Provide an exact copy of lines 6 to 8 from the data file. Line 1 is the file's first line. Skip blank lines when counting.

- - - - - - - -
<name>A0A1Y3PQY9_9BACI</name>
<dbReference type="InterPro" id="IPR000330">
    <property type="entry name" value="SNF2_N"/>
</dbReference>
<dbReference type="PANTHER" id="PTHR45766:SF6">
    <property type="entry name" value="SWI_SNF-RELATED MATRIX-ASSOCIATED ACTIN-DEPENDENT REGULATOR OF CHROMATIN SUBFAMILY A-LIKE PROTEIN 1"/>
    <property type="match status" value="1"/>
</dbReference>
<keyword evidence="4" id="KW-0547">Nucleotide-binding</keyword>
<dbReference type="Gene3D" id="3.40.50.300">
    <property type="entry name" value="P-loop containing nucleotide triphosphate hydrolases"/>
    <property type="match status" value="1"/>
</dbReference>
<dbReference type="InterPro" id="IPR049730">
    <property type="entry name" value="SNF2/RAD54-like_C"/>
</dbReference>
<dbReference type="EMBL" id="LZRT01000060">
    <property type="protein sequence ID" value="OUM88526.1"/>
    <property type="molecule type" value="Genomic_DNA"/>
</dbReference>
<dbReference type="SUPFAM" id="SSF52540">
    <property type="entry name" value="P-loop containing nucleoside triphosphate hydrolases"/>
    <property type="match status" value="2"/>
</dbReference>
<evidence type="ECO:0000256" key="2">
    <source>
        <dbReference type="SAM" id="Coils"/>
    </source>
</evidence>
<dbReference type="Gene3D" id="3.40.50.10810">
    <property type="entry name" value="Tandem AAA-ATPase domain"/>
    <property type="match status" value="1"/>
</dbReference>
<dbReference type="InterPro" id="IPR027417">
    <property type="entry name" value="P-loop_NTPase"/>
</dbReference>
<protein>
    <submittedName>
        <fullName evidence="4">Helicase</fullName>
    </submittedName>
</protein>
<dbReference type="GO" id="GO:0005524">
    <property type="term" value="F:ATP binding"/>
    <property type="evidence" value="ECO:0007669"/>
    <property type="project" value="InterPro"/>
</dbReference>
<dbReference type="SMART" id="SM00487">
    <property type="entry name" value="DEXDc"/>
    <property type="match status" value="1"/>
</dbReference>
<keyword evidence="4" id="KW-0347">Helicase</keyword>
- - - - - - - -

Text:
    <property type="entry name" value="SWI_SNF-RELATED MATRIX-ASSOCIATED ACTIN-DEPENDENT REGULATOR OF CHROMATIN SUBFAMILY A-LIKE PROTEIN 1"/>
    <property type="match status" value="1"/>
</dbReference>